Google’s algorithm-powered internal job marketplace

Google’s algorithm-powered internal job marketplace
Google’s frontline teams needed a new staffing model to better support strategy shifts and employee development. It needed to be scalable and dynamic, so we created a job market, giving employees and managers choices.

gTech is a support and operations organization and within gTech the Users and Products division works to ensure users and partners get the most out of Google. For a long time, the team was organized around individual products but whenever Products strategies shifted (a frequent occurrence in tech) we would need to reassign resources quickly. The old model wasn’t agile enough to quickly assemble teams with the right mix of technical and operational skills. Meanwhile, we knew from our employee engagement survey that teams wanted more development opportunities, career mobility, and knowledge sharing.

We considered hiring buffer capacity (too expensive), rotation programs (too rigid), and trying to evangelize our existing internal job board (too slow) and ruled them all out. We needed a scalable and dynamic staffing model. Working with an in-house economist, we decided to test a marketplace approach where employees and managers “bid” for assignments.

But the devil was in the details. How would we actually make this work for an organization of hundreds of people? How would we prioritize projects? How would we get the right skill fit between employee and role? How would we prevent people from gaming the system? How would we know if the program was successful?

We want to offer real choice to employees. This meant we needed to create a market that was “thick” enough with a critical mass of varied opportunities. We settled on batching job postings in three rounds a year. The idea was to get employees and managers to be less possessive of projects or teams. We needed employees to move around more, adapting to their surroundings, so we called the effort “Project Chameleon.”

We also had to build a platform for this market. To help nudge employees and managers to consider skill fit, the tool displayed a color-coded match score based on the overlap between the Googler’s experiences and the job’s requirements. Googlers and managers ranked their preferences and we paired them using a Gale-Shapley Deferred Acceptance Algorithm. The algorithm would match employees to roles based on their preferences and those of the manager. A similar approach has been used for decades in the US to match tens of thousands of graduating doctors with hospitals.

We discussed running a small pilot, but the market required a critical mass of jobs, so we launched with rolling enrollment, posting about a third of all positions each round so that after the first year, all roles would be in Project Chameleon.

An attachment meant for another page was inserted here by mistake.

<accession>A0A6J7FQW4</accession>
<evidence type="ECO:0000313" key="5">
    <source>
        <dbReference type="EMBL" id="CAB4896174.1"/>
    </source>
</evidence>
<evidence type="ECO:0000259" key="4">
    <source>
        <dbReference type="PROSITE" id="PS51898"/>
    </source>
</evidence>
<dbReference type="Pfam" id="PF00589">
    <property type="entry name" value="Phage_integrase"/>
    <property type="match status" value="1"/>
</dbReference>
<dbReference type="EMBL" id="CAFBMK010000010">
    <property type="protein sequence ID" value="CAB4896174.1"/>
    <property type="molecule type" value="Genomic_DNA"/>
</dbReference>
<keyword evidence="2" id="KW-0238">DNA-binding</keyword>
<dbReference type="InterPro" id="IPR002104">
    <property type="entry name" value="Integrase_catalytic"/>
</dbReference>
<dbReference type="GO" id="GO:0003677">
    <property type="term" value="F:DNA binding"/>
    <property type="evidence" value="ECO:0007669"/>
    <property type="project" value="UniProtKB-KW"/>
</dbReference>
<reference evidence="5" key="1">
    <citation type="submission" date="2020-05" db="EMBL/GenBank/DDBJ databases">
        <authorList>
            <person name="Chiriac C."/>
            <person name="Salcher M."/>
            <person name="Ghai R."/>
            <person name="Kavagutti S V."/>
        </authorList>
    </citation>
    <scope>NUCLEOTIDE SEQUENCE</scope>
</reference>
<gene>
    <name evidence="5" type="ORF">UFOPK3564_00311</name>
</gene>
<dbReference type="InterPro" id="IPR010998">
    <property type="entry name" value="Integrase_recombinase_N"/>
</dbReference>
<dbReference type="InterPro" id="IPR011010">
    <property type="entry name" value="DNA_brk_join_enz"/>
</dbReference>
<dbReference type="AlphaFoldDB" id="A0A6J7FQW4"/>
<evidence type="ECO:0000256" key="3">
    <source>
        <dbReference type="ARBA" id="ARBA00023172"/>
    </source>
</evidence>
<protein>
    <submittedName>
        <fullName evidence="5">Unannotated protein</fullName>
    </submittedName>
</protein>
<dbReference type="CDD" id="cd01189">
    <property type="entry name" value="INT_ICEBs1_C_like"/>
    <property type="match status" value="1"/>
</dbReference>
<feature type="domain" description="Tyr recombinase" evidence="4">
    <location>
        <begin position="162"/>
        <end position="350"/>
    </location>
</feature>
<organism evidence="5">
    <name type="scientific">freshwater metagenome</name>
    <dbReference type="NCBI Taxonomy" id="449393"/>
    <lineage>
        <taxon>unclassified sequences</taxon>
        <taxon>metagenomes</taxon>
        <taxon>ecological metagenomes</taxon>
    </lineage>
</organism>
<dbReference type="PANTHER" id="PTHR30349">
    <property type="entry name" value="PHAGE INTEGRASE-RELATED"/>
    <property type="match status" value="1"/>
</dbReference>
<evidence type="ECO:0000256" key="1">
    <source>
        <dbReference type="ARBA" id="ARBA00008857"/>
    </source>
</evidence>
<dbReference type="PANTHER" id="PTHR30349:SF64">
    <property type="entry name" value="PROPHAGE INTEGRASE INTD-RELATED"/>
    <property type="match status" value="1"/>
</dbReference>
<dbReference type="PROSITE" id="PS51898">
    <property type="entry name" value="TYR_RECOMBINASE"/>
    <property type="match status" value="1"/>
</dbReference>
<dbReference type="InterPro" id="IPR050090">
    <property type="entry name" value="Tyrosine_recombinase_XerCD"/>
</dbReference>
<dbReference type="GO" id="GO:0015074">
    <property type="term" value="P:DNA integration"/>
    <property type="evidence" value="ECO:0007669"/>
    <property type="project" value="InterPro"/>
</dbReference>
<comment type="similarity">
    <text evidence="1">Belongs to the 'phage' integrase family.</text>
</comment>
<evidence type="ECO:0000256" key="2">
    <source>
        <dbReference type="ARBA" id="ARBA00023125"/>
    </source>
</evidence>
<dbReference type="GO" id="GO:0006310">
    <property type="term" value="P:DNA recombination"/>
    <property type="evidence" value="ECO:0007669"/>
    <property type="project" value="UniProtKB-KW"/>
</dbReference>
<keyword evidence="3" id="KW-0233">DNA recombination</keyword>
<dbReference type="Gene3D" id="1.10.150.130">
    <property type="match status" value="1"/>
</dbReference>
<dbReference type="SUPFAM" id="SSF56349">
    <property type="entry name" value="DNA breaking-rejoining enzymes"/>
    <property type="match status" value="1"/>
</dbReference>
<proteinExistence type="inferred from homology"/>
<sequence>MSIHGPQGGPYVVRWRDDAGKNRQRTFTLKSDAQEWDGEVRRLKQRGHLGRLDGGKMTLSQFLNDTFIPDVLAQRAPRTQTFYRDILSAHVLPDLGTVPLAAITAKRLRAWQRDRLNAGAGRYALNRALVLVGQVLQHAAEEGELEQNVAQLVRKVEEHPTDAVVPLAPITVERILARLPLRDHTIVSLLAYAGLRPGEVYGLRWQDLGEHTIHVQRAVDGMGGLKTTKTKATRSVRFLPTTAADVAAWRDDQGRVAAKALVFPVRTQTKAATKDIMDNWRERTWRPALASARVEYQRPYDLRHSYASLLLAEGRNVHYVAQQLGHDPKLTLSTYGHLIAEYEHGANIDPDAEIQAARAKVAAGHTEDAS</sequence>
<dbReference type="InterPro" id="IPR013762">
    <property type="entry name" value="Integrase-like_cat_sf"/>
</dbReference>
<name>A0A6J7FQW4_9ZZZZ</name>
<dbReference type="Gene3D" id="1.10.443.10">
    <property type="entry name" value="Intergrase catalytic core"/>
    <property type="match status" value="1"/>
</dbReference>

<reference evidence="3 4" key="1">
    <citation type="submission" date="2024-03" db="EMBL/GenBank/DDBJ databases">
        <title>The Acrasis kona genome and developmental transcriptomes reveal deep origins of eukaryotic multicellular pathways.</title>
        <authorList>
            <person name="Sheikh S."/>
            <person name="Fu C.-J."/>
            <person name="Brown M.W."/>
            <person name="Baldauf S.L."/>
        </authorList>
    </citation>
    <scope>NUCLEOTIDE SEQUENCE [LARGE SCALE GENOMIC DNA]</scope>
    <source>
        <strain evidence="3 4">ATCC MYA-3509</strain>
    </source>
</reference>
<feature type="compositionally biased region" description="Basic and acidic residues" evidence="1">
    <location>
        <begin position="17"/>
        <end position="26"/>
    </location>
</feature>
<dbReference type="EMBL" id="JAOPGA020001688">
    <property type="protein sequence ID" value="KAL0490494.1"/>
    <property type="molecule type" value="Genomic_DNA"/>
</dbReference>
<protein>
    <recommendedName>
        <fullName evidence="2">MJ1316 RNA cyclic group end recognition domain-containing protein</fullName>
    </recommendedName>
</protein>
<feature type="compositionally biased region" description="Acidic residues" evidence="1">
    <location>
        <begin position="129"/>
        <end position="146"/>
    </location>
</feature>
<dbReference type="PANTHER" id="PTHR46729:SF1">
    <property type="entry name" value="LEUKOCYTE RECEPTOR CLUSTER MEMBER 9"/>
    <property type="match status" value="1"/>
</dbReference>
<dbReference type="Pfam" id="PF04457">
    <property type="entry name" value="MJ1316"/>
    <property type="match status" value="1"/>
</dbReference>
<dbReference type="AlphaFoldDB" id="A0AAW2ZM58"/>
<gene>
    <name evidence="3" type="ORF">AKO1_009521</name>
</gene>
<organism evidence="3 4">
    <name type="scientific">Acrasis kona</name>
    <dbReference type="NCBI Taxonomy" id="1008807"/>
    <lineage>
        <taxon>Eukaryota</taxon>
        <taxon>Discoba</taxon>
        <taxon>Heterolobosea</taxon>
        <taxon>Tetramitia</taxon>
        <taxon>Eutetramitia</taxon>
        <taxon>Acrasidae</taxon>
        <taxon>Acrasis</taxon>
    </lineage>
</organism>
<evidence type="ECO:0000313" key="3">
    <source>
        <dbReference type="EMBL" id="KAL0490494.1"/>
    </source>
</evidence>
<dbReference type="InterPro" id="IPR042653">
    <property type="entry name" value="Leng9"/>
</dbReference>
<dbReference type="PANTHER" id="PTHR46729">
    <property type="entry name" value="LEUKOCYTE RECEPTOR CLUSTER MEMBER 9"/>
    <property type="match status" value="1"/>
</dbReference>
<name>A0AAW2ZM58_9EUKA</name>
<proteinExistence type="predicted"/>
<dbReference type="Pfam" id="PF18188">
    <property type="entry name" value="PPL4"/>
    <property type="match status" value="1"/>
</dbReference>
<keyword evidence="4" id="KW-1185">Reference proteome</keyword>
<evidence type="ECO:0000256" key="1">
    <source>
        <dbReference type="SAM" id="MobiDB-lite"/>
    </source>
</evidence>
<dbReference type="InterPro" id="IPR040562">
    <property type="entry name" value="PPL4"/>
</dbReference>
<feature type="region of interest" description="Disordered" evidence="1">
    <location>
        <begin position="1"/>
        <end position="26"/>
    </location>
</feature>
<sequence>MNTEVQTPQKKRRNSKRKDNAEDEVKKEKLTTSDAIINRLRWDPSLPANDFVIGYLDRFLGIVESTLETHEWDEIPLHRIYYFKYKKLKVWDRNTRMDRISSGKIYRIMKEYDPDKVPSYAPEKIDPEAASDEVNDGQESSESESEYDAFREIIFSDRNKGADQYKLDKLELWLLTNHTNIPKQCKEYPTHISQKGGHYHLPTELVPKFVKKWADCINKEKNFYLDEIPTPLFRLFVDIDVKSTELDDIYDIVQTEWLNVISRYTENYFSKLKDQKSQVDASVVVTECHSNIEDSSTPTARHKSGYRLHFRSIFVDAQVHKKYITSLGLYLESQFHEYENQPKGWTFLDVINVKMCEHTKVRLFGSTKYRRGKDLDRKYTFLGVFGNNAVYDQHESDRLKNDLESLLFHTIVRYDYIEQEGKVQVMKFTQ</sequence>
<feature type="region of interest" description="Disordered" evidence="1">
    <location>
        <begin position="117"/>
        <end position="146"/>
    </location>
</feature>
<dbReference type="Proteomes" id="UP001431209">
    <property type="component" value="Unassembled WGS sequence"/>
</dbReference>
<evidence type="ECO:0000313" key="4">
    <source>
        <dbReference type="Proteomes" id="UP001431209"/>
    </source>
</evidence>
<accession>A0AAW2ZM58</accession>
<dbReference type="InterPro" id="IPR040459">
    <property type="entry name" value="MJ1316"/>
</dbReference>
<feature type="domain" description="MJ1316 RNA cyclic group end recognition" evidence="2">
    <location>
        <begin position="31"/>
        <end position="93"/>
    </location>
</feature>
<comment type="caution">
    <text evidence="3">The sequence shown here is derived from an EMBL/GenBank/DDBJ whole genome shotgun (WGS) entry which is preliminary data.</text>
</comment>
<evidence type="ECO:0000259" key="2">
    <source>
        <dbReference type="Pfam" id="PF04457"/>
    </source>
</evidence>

Building trust in the marketplace and matching was tough, even though Google is a place built on algorithms. We needed everyone to list their true preferences for Project Chameleon to work. It was a slow start, with only 11% of employees actually moving in the first round; of those that moved, more than 25% didn’t get their top choice. And while we never intervened with the algorithm’s output, we would talk with a Googler if they matched with a very low-ranked job to see if there were still other roles they’d rather pursue. By the second year, more Googlers switched roles in a single batch than had switched in all the prior rounds. At this point, our data showed that Googlers trusted the market with 74% agreeing in an anonymous survey that “I felt comfortable sharing my true preferences” (and only 5% disagreed).

The program has been running for a few years now and while there have been plenty of tweaks along the way (like getting rid of a round during the hectic fourth quarter) we’re seeing some of our intended outcomes:

  1. Prioritization - The new business prioritization process at the organization level, rather than by product, provided valuable insights across the leadership team and helped everyone think less defensively about their teams and more expansively about Google’s strategic opportunities.
  2. Transparency - Publishing all project roles and required skills provided transparency to Googlers of all available opportunities.
  3. Agility - Launching centralized, continuous hiring for the Chameleon-eligible roles in conjunction with the program added agility to the resourcing model. New hires, who didn’t know enough to make informed bids, were assigned after the marketplace had matched everyone else.
  4. Choice - After six rounds of the program, Googlers and managers got one of their top three choices 90% of the time. More people are moving around and 80% of employees and managers report they’re satisfied with the process.

There were also some unintended benefits. We found that Chameleon normalized movement in the organization, making it more comfortable for Googlers to talk with their managers about career development. The program also facilitated networking as Googlers reached out to managers to learn more about the opportunities available. We even created a whole culture around the program; “Chameleon” has actually become a verb in the organization. For example, you might hear: “The Product team needs someone on this new launch, can we Chameleon that?” As we think about sharing our lessons with teams across Google and beyond, here’s what we found is needed to make the Chameleon model work:

  • Commitment from leadership and execution teams
  • Employees with transferable skills seeking development opportunities
  • Substantial volume of jobs that require generalist skills
  • Inclusive design and implementation approach
  • Program management with a focus on people development, organizational design and change management

To learn more about the Chameleon Program through an academic lens, please see this Harvard Business School Case Study.